Canberra has made a name for itself as the first capital city in the world to regulate ride sharing. The reform places Canberra on the global map for legislating this billion dollar tech company. So far, UberX has faced fierce opposition around the world and within Australia. Yet, ACT’s legal reform will likely pave the way for a worldwide movement for regulating this (‘agile’) innovation.

The new scheme involves changes for both taxi drivers and Uber drivers. UberX drivers will have to be registered and accredited; they will also have to undergo police and vehicle safety checks. UberX drivers are required to pay a $50 accreditation fee and $100 licence fee per year.  Simultaneously, taxi license fees will decrease from $20 000 per year to $5 000 per year by October 2016. Taxi drivers maintain the monopolistic right to be hailed and to pick up from taxi ranks.

Striking a balance

The ACT government’s new scheme is an attempt to factor in both sides of the equation. On the one hand, UberX has over 1 million users in Australia. It is unlikely customers will return to traditional taxi services which is deemed generally less reliable and more expensive. UberX also stands more broadly for the sharing economy movement including Airbnb, BlaBlaCar and WeWork. To introduce a facilitating legal framework is to encourage innovation, perhaps even prepare for the future.

On the other hand, there has been ongoing pressure from taxi unions, right up until this morning’s taxi strike in Canberra. They point to Uber’s absence of training, safety, insurance and tax evasion. More fundamentally, it may severely impact the amount of work available to them. The ACT government purports to introduce further requirements in response to these contentions, like property and third party insurance.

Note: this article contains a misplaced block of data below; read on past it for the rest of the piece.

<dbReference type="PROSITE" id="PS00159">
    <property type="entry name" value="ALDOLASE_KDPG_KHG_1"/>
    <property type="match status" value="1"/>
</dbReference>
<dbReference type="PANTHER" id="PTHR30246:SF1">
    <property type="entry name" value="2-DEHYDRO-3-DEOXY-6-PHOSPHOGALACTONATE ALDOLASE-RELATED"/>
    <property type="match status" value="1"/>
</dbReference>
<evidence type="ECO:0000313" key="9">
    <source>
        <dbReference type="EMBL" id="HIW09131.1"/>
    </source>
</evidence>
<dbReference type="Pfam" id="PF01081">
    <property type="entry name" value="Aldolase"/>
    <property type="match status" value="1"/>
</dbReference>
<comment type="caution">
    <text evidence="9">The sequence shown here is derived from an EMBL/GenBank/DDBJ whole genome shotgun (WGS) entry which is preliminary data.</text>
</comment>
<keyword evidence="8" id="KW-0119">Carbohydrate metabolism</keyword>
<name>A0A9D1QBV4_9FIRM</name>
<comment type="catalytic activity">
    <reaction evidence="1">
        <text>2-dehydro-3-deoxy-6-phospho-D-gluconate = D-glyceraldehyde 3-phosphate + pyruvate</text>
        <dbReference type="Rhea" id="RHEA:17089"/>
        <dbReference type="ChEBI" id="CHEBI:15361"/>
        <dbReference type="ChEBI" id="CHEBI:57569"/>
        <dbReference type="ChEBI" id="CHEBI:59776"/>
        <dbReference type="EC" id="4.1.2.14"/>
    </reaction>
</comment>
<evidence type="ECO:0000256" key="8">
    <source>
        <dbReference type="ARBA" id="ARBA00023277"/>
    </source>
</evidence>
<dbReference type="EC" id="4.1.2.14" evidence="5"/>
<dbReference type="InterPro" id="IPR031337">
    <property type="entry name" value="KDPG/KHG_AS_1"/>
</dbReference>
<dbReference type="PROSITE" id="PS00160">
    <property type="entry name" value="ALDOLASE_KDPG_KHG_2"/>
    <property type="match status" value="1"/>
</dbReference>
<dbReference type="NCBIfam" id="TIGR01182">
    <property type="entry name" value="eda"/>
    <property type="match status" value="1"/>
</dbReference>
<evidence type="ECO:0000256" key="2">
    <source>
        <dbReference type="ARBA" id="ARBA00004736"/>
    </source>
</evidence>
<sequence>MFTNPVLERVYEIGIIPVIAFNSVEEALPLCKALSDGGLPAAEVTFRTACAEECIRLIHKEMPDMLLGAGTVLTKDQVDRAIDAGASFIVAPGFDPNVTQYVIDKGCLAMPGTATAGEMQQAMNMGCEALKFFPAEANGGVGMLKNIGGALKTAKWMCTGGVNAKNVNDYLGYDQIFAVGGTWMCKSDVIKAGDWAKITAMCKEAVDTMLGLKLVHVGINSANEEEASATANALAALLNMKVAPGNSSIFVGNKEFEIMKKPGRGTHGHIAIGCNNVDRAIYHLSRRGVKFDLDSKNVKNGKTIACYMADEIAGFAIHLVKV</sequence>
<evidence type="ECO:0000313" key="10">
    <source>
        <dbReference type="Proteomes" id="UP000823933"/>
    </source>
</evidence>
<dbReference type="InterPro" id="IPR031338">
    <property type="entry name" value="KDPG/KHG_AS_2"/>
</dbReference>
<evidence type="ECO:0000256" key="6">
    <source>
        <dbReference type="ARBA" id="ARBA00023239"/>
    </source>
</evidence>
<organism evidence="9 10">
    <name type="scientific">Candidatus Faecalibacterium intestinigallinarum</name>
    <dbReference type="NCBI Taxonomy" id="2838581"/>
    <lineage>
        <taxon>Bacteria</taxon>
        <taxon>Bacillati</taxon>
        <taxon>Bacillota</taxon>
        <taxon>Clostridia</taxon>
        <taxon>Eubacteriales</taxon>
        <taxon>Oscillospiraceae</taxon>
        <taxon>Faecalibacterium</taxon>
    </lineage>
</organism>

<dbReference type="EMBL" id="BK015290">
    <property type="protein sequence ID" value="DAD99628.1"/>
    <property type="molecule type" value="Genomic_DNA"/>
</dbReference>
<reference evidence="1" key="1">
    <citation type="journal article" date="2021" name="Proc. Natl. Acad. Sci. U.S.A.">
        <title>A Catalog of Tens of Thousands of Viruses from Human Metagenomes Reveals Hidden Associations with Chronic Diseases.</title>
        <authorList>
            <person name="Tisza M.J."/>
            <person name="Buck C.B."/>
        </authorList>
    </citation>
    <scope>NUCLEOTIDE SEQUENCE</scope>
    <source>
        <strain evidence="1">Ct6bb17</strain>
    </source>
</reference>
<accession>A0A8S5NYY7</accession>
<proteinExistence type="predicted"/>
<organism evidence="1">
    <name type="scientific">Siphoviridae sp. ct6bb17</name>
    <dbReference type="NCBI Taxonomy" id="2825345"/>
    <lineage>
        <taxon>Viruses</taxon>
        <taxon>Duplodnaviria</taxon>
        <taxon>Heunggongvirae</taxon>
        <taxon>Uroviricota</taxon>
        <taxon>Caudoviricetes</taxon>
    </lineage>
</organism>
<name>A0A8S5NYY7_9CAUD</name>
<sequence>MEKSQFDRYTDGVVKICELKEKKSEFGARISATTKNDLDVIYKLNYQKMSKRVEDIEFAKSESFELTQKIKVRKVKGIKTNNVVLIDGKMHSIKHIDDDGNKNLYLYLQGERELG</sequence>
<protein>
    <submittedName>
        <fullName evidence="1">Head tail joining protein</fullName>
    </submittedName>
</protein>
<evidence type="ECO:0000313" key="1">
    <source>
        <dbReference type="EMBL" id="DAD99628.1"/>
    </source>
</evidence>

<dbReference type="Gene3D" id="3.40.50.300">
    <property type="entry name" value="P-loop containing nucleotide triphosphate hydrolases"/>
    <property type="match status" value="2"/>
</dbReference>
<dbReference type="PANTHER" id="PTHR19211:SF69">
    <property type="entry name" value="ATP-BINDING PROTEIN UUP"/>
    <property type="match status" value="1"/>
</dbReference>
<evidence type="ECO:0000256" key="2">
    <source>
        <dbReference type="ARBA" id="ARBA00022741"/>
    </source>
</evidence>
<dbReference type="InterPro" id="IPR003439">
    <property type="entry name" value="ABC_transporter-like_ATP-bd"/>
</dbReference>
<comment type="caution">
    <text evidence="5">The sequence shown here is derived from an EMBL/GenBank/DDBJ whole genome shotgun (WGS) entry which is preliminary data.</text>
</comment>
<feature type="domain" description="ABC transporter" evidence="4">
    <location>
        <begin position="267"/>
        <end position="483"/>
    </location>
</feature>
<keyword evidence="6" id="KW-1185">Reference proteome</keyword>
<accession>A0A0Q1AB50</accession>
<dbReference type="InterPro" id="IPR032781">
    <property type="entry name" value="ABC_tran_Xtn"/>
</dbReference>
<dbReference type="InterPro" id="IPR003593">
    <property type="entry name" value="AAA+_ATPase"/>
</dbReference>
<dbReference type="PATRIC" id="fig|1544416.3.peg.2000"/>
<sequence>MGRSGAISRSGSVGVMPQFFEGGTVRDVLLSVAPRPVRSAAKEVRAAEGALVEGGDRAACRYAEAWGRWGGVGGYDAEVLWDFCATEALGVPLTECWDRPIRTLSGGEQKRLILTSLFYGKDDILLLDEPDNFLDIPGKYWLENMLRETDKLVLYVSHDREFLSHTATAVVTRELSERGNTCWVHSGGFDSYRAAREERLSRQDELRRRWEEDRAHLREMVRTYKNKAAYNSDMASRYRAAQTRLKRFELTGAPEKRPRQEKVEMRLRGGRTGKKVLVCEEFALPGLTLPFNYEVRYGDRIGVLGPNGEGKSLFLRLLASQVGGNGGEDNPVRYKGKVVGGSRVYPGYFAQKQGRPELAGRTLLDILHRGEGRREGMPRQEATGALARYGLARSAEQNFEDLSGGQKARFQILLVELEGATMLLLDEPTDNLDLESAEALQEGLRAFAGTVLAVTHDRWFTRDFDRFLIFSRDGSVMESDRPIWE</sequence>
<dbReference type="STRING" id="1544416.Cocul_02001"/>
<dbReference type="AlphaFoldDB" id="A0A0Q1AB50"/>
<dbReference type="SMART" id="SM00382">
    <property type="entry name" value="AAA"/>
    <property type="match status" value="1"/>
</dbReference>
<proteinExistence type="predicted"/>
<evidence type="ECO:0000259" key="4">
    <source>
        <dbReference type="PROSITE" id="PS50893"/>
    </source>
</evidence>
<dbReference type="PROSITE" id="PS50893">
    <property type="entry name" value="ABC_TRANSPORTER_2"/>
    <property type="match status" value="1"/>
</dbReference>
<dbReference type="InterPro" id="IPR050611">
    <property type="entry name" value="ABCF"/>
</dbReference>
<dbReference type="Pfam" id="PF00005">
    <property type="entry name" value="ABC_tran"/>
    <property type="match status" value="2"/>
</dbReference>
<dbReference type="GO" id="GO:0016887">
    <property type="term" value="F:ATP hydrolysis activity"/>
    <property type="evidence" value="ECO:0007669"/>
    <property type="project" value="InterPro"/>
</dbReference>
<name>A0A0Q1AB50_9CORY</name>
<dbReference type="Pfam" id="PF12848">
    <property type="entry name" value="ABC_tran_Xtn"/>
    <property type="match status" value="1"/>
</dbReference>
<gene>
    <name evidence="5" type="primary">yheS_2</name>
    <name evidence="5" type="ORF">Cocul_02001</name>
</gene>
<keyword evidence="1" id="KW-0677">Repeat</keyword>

Not so fast…

The ACT government’s regulations follow NSW’s suspension of 40 UberX riders just last month. These drivers will be off the roads for a period of three months as the Roads and MaritimeServices Authority has found them to be uninsured for any road usage. Onlooking UberX drivers say they are not affected by these decisions and will continue operating.

The Australian Taxation Office has further released guidance for UberX drivers requiring them to register for GST before 1st August. The decisions are being challenged by Uber. In light of these recent developments, the ACT government’s legislative reform may come as a surprise. In fact, it is a move in the opposite direction.

The move forward

However, ACT is not the only State embracing ride-sharing. The Victorian government is currently preparing to regulate UberX. The taxi industry injects $200 million a year into ‘state and federal coffers’ and employs 17 000 Victorians. Further, Daniel Andrew, Victoria premier says technology must be accompanied by an efficient and cooperative legal system. Regulating UberX is but a first step in that direction.

Let us know your thoughts on Uber and the ACT’ government’s reform by tagging us #lawpath or @lawpath.

Dominic Woolrych

Dominic is the CEO of LawPath, dedicating his days to making legal easier, faster and more accessible to businesses. Dominic is a recognised thought-leader in Australian legal disruption, and was recognised as a winner of the 2015 Australian Legal Innovation Index.